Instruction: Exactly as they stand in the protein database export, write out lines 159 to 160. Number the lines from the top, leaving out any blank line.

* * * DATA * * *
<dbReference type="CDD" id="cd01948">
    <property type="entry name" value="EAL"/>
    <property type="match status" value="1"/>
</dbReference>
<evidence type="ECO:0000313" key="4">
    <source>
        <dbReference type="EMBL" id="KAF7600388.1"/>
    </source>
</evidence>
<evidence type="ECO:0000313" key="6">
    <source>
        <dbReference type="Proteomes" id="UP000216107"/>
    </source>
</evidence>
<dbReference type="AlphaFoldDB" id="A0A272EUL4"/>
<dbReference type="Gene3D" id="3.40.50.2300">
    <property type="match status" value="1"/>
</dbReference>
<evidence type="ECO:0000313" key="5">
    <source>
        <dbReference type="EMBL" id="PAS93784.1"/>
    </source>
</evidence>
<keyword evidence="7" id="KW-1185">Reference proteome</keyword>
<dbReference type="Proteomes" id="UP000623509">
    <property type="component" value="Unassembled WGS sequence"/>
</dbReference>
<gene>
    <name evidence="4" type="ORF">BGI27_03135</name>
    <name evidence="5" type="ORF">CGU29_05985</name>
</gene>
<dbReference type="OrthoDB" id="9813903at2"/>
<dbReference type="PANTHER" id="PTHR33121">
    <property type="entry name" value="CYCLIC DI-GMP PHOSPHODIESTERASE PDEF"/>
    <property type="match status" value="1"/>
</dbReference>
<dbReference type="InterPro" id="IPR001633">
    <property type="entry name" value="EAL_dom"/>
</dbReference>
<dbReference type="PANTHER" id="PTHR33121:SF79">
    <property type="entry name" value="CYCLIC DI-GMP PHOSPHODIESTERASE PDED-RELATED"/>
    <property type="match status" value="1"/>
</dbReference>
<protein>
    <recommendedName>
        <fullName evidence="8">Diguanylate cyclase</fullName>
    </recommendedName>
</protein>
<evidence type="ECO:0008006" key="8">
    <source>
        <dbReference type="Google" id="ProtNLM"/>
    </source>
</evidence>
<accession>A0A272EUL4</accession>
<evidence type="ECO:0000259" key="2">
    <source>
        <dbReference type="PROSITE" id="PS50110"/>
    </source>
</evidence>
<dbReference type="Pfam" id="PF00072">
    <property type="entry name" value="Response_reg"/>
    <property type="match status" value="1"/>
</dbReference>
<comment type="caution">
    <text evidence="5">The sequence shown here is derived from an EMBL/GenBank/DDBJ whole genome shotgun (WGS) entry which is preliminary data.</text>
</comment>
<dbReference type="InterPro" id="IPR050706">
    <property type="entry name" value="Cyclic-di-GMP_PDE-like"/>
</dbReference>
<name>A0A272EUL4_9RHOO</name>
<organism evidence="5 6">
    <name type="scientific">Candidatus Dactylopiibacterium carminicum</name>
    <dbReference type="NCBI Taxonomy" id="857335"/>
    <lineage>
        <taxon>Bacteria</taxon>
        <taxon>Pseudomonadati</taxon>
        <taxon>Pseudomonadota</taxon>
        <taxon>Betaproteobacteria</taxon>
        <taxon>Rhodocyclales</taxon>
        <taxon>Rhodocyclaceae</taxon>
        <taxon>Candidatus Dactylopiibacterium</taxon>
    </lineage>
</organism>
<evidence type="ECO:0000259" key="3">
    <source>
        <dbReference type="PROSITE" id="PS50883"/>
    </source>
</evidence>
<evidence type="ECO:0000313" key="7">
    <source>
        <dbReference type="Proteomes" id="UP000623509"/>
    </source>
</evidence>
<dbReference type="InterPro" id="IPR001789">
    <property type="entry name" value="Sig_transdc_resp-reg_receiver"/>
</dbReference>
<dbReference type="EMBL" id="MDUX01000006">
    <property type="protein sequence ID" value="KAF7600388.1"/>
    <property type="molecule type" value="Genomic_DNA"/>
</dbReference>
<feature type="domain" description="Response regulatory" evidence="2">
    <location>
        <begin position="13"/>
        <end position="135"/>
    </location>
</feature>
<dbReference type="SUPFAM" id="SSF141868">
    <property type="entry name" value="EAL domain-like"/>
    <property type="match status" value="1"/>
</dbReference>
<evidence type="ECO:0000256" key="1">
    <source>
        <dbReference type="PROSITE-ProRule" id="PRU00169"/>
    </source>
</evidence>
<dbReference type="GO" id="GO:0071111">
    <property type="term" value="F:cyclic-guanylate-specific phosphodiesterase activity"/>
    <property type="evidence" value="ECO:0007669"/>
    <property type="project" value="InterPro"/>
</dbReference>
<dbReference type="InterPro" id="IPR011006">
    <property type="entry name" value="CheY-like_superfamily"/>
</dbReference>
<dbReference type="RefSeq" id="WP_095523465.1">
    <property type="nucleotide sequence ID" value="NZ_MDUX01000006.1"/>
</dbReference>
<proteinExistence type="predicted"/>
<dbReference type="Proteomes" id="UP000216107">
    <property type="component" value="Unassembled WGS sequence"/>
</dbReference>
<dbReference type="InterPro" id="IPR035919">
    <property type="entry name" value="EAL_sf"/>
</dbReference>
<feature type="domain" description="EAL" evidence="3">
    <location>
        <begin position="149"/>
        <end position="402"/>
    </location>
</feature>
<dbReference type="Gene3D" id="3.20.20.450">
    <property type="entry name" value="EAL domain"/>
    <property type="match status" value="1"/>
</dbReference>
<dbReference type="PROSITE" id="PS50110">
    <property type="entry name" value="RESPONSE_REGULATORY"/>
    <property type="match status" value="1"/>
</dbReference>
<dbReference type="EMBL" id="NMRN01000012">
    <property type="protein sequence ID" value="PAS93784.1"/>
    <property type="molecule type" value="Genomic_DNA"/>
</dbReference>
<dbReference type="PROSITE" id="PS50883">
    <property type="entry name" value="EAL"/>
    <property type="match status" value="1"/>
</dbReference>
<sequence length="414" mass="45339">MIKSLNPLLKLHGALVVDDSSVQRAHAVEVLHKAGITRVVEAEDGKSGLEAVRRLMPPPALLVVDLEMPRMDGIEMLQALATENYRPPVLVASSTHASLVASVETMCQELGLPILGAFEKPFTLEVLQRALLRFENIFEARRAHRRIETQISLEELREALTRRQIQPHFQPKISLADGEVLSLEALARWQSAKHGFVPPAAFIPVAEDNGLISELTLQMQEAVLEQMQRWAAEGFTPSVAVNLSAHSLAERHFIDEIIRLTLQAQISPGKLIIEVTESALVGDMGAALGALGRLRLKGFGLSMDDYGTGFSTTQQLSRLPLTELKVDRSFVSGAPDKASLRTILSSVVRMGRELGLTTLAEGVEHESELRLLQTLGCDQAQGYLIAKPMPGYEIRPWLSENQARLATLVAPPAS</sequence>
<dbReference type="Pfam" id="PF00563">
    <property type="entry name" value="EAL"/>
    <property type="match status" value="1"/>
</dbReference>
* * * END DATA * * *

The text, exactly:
    <property type="match status" value="1"/>
</dbReference>